In Ontario, the leaves are turning, the people are saying “eh” a lot, and everyone’s abuzz over a newly released audit examining problems in state funding for the gradual transition to electronic health records. Seriously, people are going nuts over this.
In the last few days, I’ve driven about
665 miles 1070 kilometers, mostly in the Ottawa Valley along Highway 17, the Trans-Canada Highway. I recommend this drive, although I also recommend doing better planning than I did. I can’t use my iPhone up here, meaning I’m completely on my own for directions, lodging, and other travel logistics. In America this actually wouldn’t have been such a problem, since most highway exits boast huge signs telling you exactly what you’ll find if you exit: A Super 8, a Travelodge, a Hardee’s, a Taco Bell, and a Mobil station, say. But in Canada: NOT SO.
In Canada, you’re pretty much on your own. Though Highway 17 is dotted with adorable, wooden, seemingly 50-year-old signs for one-off entities like Velma’s Motel & Family Restaurant, at least 70% of the Velma’s (et al) have been abandoned. How is the Canadian economy doing? Seriously, I have no idea. I’m curious. It seems like maybe not great? Anyway, I’m a good, predictable early 21st-century Brooklynite with all the correct views favoring the local entrepreneur over the national chain. But if Velma’s has closed, maybe Canada could find a way to just go ahead and tell its tourists about the Travelodge. Eh?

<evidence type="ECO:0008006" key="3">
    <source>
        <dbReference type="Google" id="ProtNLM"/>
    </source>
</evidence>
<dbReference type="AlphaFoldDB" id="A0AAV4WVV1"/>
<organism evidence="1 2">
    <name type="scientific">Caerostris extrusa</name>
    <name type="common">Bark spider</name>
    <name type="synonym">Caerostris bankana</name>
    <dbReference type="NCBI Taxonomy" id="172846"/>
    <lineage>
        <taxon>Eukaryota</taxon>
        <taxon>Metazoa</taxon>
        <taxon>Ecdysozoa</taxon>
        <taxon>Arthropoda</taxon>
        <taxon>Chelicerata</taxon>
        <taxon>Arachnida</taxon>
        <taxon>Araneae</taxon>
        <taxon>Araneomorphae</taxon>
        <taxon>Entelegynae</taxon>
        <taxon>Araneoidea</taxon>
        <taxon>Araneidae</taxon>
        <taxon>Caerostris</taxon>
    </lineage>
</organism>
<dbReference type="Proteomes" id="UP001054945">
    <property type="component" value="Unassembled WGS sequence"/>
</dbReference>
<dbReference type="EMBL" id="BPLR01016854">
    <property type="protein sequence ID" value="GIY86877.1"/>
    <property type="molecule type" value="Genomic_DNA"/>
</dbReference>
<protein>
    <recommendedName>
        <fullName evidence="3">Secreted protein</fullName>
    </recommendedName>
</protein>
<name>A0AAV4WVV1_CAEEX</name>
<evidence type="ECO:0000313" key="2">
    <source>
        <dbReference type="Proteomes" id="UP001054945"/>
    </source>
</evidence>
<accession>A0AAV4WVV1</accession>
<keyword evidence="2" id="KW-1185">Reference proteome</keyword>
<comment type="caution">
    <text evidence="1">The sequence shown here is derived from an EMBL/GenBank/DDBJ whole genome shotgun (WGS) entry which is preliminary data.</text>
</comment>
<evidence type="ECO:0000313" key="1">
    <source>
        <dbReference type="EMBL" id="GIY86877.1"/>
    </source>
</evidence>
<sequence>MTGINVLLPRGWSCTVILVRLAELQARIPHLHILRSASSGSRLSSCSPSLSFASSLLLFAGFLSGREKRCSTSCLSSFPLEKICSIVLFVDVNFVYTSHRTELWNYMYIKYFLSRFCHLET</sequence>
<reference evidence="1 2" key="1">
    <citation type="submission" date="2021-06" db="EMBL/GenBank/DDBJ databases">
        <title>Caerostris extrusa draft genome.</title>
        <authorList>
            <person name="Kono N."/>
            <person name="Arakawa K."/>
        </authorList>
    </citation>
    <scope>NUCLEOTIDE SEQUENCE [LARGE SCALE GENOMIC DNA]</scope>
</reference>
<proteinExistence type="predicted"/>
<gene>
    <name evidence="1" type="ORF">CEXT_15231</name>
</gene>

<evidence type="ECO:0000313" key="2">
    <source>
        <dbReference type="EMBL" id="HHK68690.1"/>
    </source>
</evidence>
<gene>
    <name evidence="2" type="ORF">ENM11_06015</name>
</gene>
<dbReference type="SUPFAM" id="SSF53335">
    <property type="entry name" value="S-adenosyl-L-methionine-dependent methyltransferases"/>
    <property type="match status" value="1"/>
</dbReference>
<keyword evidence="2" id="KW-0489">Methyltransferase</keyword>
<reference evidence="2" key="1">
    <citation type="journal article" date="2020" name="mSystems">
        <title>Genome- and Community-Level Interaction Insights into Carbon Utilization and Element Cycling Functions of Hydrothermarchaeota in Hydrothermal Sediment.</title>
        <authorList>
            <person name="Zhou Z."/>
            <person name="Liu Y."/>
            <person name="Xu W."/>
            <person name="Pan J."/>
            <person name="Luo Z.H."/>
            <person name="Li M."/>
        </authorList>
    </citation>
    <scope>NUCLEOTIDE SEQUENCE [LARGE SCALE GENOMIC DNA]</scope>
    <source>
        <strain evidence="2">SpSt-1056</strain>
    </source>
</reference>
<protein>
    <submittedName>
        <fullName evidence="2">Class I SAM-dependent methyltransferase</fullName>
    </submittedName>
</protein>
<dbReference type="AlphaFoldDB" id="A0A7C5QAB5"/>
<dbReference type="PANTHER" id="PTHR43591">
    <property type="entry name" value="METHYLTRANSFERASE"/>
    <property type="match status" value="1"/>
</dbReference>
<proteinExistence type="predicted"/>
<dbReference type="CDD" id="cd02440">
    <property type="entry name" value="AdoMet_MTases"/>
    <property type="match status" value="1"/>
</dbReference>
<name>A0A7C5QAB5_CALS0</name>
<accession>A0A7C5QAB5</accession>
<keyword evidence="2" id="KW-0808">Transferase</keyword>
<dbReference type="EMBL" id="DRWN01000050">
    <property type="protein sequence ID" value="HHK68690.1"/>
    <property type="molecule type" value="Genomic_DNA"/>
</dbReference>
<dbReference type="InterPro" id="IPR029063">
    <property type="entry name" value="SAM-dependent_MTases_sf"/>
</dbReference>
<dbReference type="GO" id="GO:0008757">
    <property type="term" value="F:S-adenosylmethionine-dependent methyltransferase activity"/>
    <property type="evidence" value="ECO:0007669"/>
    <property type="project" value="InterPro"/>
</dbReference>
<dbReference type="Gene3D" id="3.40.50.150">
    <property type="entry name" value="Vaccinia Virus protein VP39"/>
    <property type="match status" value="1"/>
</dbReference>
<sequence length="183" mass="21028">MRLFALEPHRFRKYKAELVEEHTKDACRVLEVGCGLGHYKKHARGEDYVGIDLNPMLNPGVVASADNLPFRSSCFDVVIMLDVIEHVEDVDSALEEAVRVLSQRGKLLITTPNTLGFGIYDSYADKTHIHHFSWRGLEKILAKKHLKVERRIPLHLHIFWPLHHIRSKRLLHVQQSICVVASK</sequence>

Oh, well. Typical American, everything’s always about convenience and profit. I would hate to provoke another disagreement between Americans and Canadians, like back in the Civil War when Canada seceded (pretty sure about this one, but have to check). Let’s move on to a topic that will unite our warring peoples:
The Dionne Quintuplets.
In North Bay, Ontario, I visited the Dionne Quintuplets museum, devoted to the five Canadian girls whose birth and girlhood riveted North America during the Depression. The Dionnes — Annette, Emilie, Yvonne, Cecile and Marie — were basically the Gosselin kids of their day, exploited by everyone around them, ogled shamelessly by a voracious public, and doomed to unhappy adulthoods. (Sorry, Gosselin kids, but you’re doomed.) At the height of their fame, the Dionnes were one of Canada’s top tourist attractions: “Quintland” received 3 million visitors between the girls’ birth in 1934 and 1943, when they were returned to their French-Canadian family.
But at least their pain wasn’t all for naught. In 1998, the three surviving quintuplets were awarded $4 million in from the Ontario government. That will teach them not to exploit the Dionnes. Well, the chamber of commerce does charge admission to the girls’ childhood home, which the government has turned into the museum and filled with the girls’ toys and clothes, but, um, they’ve gotta raise that $4 million somehow.
Obviously, I had to confront the Canadian government about this travesty. So I headed to Ottawa, which is Canada’s capitol. I know you know, I’m just reminding my OTHER readers. When I arrived, I stopped at the Canadian Parliament building. My plan was to take the tour and then, when we got to the floor, yell “JUSTICE FOR THE DIONNES” at various members of parliament and/or people wearing official-looking suits. But the next tour was an hour off and also in French, so instead I went to the top of the “peace tower” and got a great view of the city.
Finally, here’s something else about Canada: Thanksgiving is this Monday!